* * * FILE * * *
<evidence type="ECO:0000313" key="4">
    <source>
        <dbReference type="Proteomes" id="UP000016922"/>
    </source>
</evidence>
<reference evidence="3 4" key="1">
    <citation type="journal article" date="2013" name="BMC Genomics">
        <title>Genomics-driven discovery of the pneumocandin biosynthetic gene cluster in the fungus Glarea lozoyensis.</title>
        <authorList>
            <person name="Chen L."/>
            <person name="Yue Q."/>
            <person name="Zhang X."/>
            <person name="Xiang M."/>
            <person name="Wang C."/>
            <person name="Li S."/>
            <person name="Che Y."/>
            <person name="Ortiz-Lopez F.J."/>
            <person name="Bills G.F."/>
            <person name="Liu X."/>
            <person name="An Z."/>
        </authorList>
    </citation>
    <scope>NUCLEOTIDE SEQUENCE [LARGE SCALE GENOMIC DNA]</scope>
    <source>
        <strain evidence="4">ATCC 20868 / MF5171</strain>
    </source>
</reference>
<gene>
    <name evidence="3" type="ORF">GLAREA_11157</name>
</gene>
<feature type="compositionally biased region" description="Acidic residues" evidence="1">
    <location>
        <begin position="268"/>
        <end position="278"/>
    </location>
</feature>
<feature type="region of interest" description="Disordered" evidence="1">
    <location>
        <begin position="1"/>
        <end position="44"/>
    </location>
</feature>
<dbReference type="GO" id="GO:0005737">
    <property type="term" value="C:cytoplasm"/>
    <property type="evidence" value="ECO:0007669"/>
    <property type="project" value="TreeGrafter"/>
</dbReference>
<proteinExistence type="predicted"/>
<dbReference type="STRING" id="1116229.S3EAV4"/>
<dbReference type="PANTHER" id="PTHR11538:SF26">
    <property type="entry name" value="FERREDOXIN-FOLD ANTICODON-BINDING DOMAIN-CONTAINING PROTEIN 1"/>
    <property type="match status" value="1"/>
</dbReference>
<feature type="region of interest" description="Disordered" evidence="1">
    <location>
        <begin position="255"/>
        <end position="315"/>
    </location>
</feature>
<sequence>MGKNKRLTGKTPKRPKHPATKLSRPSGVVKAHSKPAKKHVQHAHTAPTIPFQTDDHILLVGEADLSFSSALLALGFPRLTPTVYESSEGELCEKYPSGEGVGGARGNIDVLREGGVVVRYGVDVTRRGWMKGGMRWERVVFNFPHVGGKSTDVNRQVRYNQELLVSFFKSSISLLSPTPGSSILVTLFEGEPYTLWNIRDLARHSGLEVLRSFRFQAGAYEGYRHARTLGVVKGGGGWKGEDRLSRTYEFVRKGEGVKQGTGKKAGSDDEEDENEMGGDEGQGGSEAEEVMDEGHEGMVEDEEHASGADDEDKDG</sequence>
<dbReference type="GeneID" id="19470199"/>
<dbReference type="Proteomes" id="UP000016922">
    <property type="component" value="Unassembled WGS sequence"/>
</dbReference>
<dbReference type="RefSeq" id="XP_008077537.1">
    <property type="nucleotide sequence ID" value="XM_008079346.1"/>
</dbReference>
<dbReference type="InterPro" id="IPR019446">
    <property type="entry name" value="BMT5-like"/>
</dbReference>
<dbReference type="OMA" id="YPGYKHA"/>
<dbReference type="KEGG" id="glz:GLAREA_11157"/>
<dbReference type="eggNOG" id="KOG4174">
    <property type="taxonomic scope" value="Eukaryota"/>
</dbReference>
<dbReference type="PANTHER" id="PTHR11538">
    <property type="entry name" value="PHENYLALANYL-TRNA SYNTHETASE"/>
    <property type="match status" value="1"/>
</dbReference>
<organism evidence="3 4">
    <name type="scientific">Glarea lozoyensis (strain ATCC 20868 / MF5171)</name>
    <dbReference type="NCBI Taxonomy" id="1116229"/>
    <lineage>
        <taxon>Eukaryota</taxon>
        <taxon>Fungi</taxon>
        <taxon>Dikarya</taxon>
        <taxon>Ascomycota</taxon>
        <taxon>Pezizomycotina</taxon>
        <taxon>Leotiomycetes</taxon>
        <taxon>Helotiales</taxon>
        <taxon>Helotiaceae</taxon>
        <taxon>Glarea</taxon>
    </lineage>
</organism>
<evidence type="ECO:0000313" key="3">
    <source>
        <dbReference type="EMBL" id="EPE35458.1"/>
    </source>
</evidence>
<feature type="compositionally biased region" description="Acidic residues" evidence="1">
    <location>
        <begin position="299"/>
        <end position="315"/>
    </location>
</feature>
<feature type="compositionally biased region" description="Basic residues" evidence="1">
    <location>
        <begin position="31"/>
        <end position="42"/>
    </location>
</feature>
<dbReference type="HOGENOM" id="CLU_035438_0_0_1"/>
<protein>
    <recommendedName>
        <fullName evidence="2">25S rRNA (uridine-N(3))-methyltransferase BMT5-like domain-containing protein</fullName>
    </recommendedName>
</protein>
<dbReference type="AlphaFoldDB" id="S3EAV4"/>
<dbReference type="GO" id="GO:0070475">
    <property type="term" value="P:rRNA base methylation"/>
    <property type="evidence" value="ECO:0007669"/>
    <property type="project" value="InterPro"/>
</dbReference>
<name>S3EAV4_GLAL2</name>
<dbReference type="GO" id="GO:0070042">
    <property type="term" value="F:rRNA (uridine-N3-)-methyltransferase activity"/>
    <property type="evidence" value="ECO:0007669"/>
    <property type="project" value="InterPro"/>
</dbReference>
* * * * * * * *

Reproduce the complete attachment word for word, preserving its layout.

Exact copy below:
<evidence type="ECO:0000313" key="4">
    <source>
        <dbReference type="Proteomes" id="UP000016922"/>
    </source>
</evidence>
<reference evidence="3 4" key="1">
    <citation type="journal article" date="2013" name="BMC Genomics">
        <title>Genomics-driven discovery of the pneumocandin biosynthetic gene cluster in the fungus Glarea lozoyensis.</title>
        <authorList>
            <person name="Chen L."/>
            <person name="Yue Q."/>
            <person name="Zhang X."/>
            <person name="Xiang M."/>
            <person name="Wang C."/>
            <person name="Li S."/>
            <person name="Che Y."/>
            <person name="Ortiz-Lopez F.J."/>
            <person name="Bills G.F."/>
            <person name="Liu X."/>
            <person name="An Z."/>
        </authorList>
    </citation>
    <scope>NUCLEOTIDE SEQUENCE [LARGE SCALE GENOMIC DNA]</scope>
    <source>
        <strain evidence="4">ATCC 20868 / MF5171</strain>
    </source>
</reference>
<gene>
    <name evidence="3" type="ORF">GLAREA_11157</name>
</gene>
<feature type="compositionally biased region" description="Acidic residues" evidence="1">
    <location>
        <begin position="268"/>
        <end position="278"/>
    </location>
</feature>
<feature type="region of interest" description="Disordered" evidence="1">
    <location>
        <begin position="1"/>
        <end position="44"/>
    </location>
</feature>
<dbReference type="GO" id="GO:0005737">
    <property type="term" value="C:cytoplasm"/>
    <property type="evidence" value="ECO:0007669"/>
    <property type="project" value="TreeGrafter"/>
</dbReference>
<proteinExistence type="predicted"/>
<dbReference type="STRING" id="1116229.S3EAV4"/>
<dbReference type="PANTHER" id="PTHR11538:SF26">
    <property type="entry name" value="FERREDOXIN-FOLD ANTICODON-BINDING DOMAIN-CONTAINING PROTEIN 1"/>
    <property type="match status" value="1"/>
</dbReference>
<feature type="region of interest" description="Disordered" evidence="1">
    <location>
        <begin position="255"/>
        <end position="315"/>
    </location>
</feature>
<sequence>MGKNKRLTGKTPKRPKHPATKLSRPSGVVKAHSKPAKKHVQHAHTAPTIPFQTDDHILLVGEADLSFSSALLALGFPRLTPTVYESSEGELCEKYPSGEGVGGARGNIDVLREGGVVVRYGVDVTRRGWMKGGMRWERVVFNFPHVGGKSTDVNRQVRYNQELLVSFFKSSISLLSPTPGSSILVTLFEGEPYTLWNIRDLARHSGLEVLRSFRFQAGAYEGYRHARTLGVVKGGGGWKGEDRLSRTYEFVRKGEGVKQGTGKKAGSDDEEDENEMGGDEGQGGSEAEEVMDEGHEGMVEDEEHASGADDEDKDG</sequence>
<dbReference type="GeneID" id="19470199"/>
<dbReference type="Proteomes" id="UP000016922">
    <property type="component" value="Unassembled WGS sequence"/>
</dbReference>
<dbReference type="RefSeq" id="XP_008077537.1">
    <property type="nucleotide sequence ID" value="XM_008079346.1"/>
</dbReference>
<dbReference type="InterPro" id="IPR019446">
    <property type="entry name" value="BMT5-like"/>
</dbReference>
<dbReference type="OMA" id="YPGYKHA"/>
<dbReference type="KEGG" id="glz:GLAREA_11157"/>
<dbReference type="eggNOG" id="KOG4174">
    <property type="taxonomic scope" value="Eukaryota"/>
</dbReference>
<dbReference type="PANTHER" id="PTHR11538">
    <property type="entry name" value="PHENYLALANYL-TRNA SYNTHETASE"/>
    <property type="match status" value="1"/>
</dbReference>
<organism evidence="3 4">
    <name type="scientific">Glarea lozoyensis (strain ATCC 20868 / MF5171)</name>
    <dbReference type="NCBI Taxonomy" id="1116229"/>
    <lineage>
        <taxon>Eukaryota</taxon>
        <taxon>Fungi</taxon>
        <taxon>Dikarya</taxon>
        <taxon>Ascomycota</taxon>
        <taxon>Pezizomycotina</taxon>
        <taxon>Leotiomycetes</taxon>
        <taxon>Helotiales</taxon>
        <taxon>Helotiaceae</taxon>
        <taxon>Glarea</taxon>
    </lineage>
</organism>
<evidence type="ECO:0000313" key="3">
    <source>
        <dbReference type="EMBL" id="EPE35458.1"/>
    </source>
</evidence>
<feature type="compositionally biased region" description="Acidic residues" evidence="1">
    <location>
        <begin position="299"/>
        <end position="315"/>
    </location>
</feature>
<feature type="compositionally biased region" description="Basic residues" evidence="1">
    <location>
        <begin position="31"/>
        <end position="42"/>
    </location>
</feature>
<dbReference type="HOGENOM" id="CLU_035438_0_0_1"/>
<protein>
    <recommendedName>
        <fullName evidence="2">25S rRNA (uridine-N(3))-methyltransferase BMT5-like domain-containing protein</fullName>
    </recommendedName>
</protein>
<dbReference type="AlphaFoldDB" id="S3EAV4"/>
<dbReference type="GO" id="GO:0070475">
    <property type="term" value="P:rRNA base methylation"/>
    <property type="evidence" value="ECO:0007669"/>
    <property type="project" value="InterPro"/>
</dbReference>
<name>S3EAV4_GLAL2</name>
<dbReference type="GO" id="GO:0070042">
    <property type="term" value="F:rRNA (uridine-N3-)-methyltransferase activity"/>
    <property type="evidence" value="ECO:0007669"/>
    <property type="project" value="InterPro"/>
</dbReference>